Escalation plan for oxygen usage (Covid 19) - West Suffolk ...

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Escalation plan for oxygen usage (Covid 19) - West Suffolk ...

                Escalation plan for oxygen usage
                        (Covid 19)


Version 1                      01/04/2020
Version 2                      25/01/2021
Created By:                    Samantha Crouch, Service Manager
                               Julie Head, Head of Deteriorating Patient
Contributions by:              Ian Stuchbury, Estates Manager, Estates and
                               Vijay Gopal, Consultant Anaesthetist
                               Jas Sidana, Consultant Anaesthetist
                               Mark Manning, Interim Head of Nursing,
                               Lou Boehmer, Assistant Service Manager

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Escalation plan for oxygen usage (Covid 19) - West Suffolk ...

Section 1 - Introduction
Section 2 – Monitoring of oxygen usage and supply
Section 3 – Good clinical housekeeping
Section 4 –Key actions at escalation points
Section 5 – Low pressure alarms
Section 6 –Fire/health and safety
Section 7-Special consideration-ward F2
Appendix 1-Covid-19 Oxygen support Process
Appendix 2-Covid-19 worklist on e-Care
Appendix 3-Specialty guide oxygen and Corona Virus
Appendix 4-Oxygen Escalation Plan-summary

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Escalation plan for oxygen usage (Covid 19) - West Suffolk ...

1.1     Policy Statement
This document sets out the Trust policy to be followed in relation to the safe management of oxygen across
the West Suffolk Hospital site during a period where higher than usual usage can be expected.

The continuing Covid-19 pandemic may lead to increases in the use of ward oxygen due to the
respiratory profile that has been observed in symptomatic patients. The use of Non-invasive Ventilation
(NIV) in the form of Continuous Positive Airway Pressure (CPAP) and increased invasive ventilation
utilising conventional Intensive Care Unit (ICU) ventilators as well as other ventilation provision using
anaesthetic machines and transport ventilators may be necessary in order to respond to demand.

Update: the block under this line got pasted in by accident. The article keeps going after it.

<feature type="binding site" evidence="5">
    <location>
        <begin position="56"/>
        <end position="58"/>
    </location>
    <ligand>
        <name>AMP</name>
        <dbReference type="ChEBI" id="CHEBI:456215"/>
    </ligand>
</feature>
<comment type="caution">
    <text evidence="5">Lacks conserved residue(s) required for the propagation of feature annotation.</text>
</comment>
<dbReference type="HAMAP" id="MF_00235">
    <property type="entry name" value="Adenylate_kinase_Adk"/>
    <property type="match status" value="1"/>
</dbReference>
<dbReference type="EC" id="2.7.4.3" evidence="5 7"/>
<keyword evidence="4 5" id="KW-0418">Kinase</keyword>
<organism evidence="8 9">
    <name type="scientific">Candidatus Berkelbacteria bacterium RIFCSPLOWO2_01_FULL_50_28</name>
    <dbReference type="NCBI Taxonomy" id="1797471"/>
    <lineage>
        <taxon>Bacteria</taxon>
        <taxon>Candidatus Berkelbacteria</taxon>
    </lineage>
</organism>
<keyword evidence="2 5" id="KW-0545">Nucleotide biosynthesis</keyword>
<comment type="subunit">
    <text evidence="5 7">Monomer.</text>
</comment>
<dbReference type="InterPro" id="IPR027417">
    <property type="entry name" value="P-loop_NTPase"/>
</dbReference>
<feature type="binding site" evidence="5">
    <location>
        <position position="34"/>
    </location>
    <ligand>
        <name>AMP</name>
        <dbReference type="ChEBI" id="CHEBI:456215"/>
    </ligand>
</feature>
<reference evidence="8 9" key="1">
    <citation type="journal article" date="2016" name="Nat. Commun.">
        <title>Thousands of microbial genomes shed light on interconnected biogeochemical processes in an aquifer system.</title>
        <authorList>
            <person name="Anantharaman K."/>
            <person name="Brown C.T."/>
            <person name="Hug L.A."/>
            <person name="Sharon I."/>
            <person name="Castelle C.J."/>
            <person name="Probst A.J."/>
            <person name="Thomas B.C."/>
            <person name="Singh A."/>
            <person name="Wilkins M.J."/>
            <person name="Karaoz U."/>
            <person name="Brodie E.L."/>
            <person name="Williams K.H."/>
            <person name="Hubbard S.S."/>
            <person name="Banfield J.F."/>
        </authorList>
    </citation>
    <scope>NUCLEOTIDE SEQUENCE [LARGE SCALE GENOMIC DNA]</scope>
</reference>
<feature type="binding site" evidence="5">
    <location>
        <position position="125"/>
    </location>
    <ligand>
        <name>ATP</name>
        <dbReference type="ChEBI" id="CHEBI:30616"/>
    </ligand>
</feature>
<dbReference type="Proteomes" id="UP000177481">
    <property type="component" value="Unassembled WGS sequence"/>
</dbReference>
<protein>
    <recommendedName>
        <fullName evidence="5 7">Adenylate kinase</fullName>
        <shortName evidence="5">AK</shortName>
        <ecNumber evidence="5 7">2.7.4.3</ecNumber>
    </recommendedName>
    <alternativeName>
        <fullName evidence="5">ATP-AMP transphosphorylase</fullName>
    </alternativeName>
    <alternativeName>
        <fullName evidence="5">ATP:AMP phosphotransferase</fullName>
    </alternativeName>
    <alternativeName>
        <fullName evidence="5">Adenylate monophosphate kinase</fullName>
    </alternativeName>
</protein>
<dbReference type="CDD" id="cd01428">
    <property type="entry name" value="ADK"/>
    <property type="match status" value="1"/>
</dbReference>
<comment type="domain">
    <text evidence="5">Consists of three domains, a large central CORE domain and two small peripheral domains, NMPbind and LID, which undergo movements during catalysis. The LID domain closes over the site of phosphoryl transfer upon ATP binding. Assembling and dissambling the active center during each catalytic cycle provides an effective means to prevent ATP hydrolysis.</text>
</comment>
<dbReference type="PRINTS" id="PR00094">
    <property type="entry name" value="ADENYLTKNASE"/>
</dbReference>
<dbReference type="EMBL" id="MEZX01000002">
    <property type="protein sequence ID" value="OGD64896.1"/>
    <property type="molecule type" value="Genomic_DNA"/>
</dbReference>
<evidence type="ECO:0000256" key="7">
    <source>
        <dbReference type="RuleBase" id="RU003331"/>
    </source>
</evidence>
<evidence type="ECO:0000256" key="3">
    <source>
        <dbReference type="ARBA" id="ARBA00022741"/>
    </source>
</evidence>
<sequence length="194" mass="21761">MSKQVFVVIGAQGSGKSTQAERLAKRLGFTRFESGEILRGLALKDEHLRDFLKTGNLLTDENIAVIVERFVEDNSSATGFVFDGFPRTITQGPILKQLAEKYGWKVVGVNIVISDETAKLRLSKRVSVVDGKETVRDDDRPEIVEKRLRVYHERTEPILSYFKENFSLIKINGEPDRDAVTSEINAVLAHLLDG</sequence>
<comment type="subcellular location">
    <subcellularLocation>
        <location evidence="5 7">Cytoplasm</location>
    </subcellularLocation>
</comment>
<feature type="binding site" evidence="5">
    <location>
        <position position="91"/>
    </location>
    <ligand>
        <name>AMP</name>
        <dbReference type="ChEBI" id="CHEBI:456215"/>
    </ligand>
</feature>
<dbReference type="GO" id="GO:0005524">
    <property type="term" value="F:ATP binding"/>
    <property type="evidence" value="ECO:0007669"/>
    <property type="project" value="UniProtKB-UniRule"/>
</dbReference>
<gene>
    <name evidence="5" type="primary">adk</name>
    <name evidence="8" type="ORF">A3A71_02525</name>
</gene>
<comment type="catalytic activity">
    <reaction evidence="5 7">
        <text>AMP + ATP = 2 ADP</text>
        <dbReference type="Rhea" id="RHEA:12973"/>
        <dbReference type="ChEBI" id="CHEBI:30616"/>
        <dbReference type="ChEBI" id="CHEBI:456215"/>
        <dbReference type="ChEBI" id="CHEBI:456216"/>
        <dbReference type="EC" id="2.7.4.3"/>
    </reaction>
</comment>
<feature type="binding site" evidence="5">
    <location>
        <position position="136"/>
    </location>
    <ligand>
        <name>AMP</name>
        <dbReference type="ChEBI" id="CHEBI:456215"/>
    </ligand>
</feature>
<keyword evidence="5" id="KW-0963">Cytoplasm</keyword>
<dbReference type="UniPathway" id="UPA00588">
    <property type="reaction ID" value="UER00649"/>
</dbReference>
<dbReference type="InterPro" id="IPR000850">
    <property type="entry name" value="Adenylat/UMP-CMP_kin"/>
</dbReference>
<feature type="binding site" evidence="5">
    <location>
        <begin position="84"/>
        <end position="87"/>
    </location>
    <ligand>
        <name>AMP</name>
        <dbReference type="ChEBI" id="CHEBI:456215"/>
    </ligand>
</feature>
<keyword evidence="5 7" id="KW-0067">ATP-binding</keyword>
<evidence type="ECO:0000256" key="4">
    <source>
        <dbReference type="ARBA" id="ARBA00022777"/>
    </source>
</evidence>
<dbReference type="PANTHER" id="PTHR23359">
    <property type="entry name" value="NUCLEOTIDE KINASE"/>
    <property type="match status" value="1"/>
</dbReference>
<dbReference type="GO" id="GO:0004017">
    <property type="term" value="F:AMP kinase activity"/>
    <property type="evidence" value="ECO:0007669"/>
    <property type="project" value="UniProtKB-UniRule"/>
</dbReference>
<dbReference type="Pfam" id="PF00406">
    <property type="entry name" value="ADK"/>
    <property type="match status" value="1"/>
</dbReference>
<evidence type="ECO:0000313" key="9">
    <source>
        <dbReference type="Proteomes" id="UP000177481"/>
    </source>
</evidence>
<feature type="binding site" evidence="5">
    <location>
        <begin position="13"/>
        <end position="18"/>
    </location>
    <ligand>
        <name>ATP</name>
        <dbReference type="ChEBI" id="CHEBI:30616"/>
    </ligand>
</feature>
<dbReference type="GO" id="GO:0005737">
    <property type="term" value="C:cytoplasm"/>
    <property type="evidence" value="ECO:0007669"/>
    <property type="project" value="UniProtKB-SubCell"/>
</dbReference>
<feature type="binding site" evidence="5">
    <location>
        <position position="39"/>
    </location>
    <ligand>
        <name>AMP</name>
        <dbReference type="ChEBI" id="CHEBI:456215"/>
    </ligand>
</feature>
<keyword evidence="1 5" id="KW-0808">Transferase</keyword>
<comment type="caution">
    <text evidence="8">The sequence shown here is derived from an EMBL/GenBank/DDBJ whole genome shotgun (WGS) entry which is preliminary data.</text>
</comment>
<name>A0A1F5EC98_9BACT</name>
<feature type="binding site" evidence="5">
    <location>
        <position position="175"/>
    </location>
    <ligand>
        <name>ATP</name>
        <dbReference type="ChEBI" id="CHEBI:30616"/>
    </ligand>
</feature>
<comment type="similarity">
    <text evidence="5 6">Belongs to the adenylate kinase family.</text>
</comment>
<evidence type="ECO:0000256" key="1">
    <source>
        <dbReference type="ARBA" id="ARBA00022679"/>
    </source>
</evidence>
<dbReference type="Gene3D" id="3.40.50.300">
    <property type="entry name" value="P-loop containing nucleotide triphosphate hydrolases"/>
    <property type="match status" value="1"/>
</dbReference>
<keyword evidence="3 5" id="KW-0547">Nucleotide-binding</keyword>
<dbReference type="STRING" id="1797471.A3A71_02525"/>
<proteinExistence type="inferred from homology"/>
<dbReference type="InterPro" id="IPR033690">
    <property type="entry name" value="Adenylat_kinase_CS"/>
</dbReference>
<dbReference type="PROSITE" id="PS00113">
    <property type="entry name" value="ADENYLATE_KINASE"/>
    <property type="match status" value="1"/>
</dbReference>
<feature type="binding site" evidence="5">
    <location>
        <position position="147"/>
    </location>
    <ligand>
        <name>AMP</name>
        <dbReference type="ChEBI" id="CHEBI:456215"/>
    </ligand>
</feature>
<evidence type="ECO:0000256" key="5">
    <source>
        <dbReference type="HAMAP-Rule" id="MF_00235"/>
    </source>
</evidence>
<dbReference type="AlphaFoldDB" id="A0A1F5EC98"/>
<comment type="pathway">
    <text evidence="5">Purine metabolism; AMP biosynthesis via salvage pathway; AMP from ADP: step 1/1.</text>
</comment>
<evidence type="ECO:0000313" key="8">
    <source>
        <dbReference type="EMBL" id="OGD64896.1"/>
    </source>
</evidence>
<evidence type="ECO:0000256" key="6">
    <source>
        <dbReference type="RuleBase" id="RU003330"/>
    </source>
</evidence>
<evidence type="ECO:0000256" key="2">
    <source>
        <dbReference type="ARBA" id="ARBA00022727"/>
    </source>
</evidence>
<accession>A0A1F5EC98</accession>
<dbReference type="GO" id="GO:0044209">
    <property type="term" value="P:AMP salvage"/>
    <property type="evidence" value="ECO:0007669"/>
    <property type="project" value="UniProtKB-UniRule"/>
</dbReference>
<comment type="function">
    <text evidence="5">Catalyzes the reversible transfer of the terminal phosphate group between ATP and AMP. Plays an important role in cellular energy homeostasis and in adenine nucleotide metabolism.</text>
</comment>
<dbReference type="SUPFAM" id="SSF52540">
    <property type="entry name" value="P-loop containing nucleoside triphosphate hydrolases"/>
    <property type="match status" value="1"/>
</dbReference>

The maximum oxygen (O2) output of our vacuum insulated evaporator (VIE) is 2,750L/min. A sudden
increase in the use of oxygen may lead to a failure of oxygen delivery and a low pressure in the oxygen
supply framework. If unmanaged this has the potential to cause malfunction of ventilators and other
oxygen delivery devices with catastrophic clinical consequences for patients who are oxygen and pressure
support dependent.

Therefore, it is essential that we ensure both judicious use and careful monitoring of oxygen used across
the site.

1.2     Key Principles
      • The safe management of oxygen including monitoring of oxygen usage and escalation process
       where levels are nearing or exceeding target gas flow rate.
      • Good clinical housekeeping for patients requiring oxygen therapy.

SECTION 2 – Monitoring oxygen usage and supply

2.1 Piped oxygen

A regular report is produced by the estates manager or a deputy who documents the oxygen usage within the
preceding 24 hours, tank capacity and next expected delivery. The report is sent to Tactical and key stakeholders.
This will move to daily reporting in the event that levels reach 1,500L/min.

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Escalation plan for oxygen usage (Covid 19) - West Suffolk ...
The liquid oxygen tank supplying the site is refilled by BOC when the tank level falls to 30%. BOC are remotely
  monitoring the tank levels and automatically arrange deliveries. Estates are also monitoring the tank levels and
  regularly de-icing the VIE oxygen plant to maintain supply to the site. Estates manager or deputy will escalate any
  issues around supply as shown in appendix 1.

  Primary Oxygen Tank Actions to be taken when levels reach 1,500 L/min (green), 2, 000L/min (amber) ,
  2, 500 L/min (red) and 2, 750 L/min (black) are described in section 4 and summarised in appendix 4.

  Standby Secondary Tank-. Estates will immediately advise the tactical office if the Primary oxygen
  tank goes off line and the site is running on standby secondary vessel. In the event that the second
  vessel is in use the levels at which actions apply will differ from the primary tank as the vessel is
  smaller. When the second vessel is in use levels would be 900 L/min (green), 900-1,200 L/min